- If, for example, your cleaner usually brings their own cleaning supplies including cloths or a vacuum cleaner then you may want to consider using supplies provided by you or disposable supplies (e.g. cloths and gloves) where appropriate as they may be cleaning other premises.
- Make arrangements ahead of time to avoid face to face contact as much as possible, especially if you are clinically vulnerable e.g. over 70 or with underlying health conditions.
- Following the work clean areas where work has taken place and frequently touched areas thoroughly.
- Keep all doors open to avoid people having to touch doors and door handles where possible.
- Workers have been advised to ensure they are frequently washing their hands.
- Maintain a distance of 2 metres from the worker where possible.
- Keep the activity time as short as possible.
- It's advisable to wear a face covering when you are indoors with someone from outside of your household, and it is not possible to maintain a distance of two metres.
If you employ a worker directly (e.g. a carer) then you should look at Government guidance or advice provided by any relevant supporting organisations and discuss what measures can be taken with your employee.
I’m self-isolating, how do I collect my pension?
If you’re self-isolation because you or someone you live with is displaying coronavirus symptoms, or you’ve been told to shield for 12 weeks as you’re considered extremely vulnerable, you have other options to collect your pension.
- If your pension is paid into a Post Office Card Account (POCA), you can make a friend or relative your ‘Permanent Agent’ which means they can collect your pension for you. Your POCA card can also be used to withdraw your pension from ATMs outside post office branches.
- If your pension is paid into a bank account, your card can be withdraw money at a post office and at a post office ATM. Though you should never give out your PIN to anyone you don’t completely trust.
- The post office have a service available to customers from several banks allowing a nominated person to cash a cheque on behalf of someone else.
If none of these options are available to you, your local Age UK, Royal Voluntary Service or British Red Cross may be able to help.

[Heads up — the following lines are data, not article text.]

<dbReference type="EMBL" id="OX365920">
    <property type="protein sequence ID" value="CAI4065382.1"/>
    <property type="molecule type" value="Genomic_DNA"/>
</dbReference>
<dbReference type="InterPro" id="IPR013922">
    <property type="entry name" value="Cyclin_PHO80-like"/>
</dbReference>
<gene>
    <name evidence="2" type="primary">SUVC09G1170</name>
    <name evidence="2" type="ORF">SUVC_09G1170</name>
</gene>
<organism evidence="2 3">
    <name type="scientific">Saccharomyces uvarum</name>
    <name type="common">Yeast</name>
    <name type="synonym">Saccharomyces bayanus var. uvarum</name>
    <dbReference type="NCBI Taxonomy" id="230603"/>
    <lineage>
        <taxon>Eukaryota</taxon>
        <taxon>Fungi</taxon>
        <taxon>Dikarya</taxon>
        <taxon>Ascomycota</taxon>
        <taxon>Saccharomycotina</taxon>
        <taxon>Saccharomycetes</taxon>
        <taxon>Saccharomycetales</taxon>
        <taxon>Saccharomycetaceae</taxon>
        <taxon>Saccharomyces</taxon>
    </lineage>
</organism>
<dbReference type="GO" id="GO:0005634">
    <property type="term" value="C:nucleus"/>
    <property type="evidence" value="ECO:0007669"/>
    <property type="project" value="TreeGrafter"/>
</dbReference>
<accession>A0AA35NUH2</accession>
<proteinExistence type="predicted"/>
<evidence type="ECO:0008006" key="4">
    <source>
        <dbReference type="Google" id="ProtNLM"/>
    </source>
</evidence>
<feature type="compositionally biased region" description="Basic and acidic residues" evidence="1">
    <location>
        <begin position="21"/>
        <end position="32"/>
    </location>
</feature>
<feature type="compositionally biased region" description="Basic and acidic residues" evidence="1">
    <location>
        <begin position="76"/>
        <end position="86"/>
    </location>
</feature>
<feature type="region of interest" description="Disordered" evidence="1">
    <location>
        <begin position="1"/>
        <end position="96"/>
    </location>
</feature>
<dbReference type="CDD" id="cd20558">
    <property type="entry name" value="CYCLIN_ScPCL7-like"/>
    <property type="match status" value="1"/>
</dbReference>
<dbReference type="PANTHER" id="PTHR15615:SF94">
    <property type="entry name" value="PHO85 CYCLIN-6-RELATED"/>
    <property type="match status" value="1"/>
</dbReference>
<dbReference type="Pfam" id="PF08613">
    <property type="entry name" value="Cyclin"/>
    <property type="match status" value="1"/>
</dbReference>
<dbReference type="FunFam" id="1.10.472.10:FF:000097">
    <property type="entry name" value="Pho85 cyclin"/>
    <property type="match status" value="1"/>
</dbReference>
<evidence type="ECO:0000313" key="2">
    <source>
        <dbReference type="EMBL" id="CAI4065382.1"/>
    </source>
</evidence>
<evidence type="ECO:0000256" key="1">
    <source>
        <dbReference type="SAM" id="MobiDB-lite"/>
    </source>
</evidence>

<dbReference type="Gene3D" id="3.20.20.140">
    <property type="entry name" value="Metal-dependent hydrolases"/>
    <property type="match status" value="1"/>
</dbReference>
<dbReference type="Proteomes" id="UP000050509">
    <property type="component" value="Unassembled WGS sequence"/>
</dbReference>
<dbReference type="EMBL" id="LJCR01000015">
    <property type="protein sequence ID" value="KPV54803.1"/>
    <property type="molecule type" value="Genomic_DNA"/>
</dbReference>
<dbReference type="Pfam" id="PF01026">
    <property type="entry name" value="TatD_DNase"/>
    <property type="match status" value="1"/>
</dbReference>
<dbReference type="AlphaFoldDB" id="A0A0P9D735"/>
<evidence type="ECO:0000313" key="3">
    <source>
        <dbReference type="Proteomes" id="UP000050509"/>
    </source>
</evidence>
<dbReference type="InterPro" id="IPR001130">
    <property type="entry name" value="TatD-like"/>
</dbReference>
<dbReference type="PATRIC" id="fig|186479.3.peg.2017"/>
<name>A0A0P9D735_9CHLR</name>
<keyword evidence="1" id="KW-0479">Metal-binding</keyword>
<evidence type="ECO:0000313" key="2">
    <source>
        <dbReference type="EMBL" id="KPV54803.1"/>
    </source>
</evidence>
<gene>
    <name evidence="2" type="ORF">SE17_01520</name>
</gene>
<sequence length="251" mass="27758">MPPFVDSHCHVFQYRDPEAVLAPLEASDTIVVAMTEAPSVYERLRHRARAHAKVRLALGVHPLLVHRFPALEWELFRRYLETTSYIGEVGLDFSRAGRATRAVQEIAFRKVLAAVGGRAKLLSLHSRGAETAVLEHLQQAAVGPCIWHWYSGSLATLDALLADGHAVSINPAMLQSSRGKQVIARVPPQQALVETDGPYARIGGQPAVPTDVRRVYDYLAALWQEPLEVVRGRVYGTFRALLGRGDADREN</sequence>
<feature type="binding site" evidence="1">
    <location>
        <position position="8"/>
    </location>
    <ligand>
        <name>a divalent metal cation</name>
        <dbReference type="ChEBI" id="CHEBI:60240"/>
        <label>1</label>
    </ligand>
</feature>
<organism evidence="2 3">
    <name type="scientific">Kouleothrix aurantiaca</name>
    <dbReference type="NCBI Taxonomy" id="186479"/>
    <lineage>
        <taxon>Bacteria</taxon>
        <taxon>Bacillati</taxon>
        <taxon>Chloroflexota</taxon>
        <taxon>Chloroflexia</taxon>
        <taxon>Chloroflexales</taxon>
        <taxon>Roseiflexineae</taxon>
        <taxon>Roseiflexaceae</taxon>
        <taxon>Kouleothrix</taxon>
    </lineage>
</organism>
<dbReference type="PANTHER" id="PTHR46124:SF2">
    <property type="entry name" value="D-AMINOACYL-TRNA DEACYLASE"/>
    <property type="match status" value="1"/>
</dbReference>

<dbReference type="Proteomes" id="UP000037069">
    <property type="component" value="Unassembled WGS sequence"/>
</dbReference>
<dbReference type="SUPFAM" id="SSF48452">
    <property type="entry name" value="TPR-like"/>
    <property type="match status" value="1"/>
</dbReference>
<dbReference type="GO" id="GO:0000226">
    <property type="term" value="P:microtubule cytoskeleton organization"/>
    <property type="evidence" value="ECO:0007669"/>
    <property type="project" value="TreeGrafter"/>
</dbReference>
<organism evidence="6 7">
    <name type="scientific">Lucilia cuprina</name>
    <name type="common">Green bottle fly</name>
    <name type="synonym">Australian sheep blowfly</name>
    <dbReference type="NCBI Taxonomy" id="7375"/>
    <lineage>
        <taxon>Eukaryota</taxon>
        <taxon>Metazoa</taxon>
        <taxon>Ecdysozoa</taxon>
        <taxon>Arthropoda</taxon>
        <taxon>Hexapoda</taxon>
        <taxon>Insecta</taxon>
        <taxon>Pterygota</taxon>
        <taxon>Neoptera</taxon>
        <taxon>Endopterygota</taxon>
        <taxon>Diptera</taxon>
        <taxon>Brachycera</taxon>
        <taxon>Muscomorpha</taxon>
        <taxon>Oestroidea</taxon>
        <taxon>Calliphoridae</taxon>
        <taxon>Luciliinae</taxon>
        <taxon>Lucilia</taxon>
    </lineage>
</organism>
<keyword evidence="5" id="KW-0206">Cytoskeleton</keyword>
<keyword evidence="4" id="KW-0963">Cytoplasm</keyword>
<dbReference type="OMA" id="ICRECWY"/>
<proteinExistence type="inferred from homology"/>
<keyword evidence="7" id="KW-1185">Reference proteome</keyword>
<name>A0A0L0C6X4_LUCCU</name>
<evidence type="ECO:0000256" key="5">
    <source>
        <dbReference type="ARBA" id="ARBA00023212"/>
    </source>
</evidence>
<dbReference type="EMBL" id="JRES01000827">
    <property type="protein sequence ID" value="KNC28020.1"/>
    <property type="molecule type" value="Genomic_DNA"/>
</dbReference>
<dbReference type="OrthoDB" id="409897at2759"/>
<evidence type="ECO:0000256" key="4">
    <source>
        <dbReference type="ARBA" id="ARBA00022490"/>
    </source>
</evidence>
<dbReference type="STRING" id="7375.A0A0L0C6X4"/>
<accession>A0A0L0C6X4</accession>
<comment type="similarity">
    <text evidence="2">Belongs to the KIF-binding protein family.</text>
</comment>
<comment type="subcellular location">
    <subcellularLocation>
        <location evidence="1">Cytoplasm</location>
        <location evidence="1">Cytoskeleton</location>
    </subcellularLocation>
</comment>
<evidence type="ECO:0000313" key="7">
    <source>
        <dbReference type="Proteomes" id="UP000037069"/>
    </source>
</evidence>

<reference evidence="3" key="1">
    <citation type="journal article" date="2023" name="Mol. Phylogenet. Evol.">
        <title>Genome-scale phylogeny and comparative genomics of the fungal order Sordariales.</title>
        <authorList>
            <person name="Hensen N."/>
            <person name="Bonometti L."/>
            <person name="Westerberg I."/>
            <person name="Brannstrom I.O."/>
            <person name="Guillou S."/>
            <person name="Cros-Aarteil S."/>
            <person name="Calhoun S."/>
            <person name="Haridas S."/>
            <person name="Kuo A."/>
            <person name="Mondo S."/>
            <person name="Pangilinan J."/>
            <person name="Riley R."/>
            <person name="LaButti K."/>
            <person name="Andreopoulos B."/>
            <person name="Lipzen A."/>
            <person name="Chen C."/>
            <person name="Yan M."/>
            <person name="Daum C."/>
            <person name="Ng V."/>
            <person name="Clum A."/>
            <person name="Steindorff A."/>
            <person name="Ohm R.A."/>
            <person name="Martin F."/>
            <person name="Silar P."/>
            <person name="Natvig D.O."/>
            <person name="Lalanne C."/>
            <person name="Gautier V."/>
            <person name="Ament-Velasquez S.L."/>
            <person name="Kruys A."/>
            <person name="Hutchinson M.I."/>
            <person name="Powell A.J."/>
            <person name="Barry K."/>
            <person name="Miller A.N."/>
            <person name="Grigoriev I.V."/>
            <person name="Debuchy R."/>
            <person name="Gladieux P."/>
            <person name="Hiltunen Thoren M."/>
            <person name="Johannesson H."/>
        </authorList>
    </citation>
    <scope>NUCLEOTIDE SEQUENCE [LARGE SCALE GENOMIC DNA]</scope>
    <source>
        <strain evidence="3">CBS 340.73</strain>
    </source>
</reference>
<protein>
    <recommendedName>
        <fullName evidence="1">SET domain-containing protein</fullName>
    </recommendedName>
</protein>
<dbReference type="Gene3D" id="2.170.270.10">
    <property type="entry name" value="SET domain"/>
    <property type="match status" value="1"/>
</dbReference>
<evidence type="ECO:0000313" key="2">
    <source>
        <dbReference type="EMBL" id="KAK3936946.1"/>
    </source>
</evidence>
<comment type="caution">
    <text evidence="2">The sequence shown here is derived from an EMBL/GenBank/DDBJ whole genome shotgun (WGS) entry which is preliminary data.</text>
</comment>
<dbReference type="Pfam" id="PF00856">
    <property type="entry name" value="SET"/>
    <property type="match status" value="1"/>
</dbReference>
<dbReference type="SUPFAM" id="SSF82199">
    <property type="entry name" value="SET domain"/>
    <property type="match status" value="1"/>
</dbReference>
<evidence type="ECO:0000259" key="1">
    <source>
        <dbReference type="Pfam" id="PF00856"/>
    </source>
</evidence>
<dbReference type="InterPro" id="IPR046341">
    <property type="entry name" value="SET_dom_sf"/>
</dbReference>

Unless you're shielding or self-isolating, you can still collect your pension as usual – though you may still want to consider the above options to minimise any face-to-face contact.
Can I visit older relatives in other parts of the country?
You should not be visiting relative’s houses unless it is to provide essential care or to drop off supplies.
You can meet up with a relative you do not live with in an outdoor space, such as a park, as long as you remain 2 metres apart from each other at all times. You can travel to another part of the country to meet someone outdoors by foot, bike, or car, but you should not be travelling on public transport.
People who have been identified as extremely vulnerable and advised to shield should not leave their house to meet someone. Older people who are at greater risk of severe illness from coronavirus may also want to reduce the time they spend outside.
If you are worried about how older relatives far away can get support then you might want to consider contacting their Local Age UK, their local council or look as to whether there are any Community mutual aid groups in their area.
You can find those here:
Can I still take my dog for a walk?
Yes, you can still take your dog out for a walk if you’re able to.
From Wednesday 13 May you do not have to limit the number of times you leave your home, as long as you stay 2 metres from people outside of your own household.
You should also try and keep your dog on a lead so it doesn't approach other people.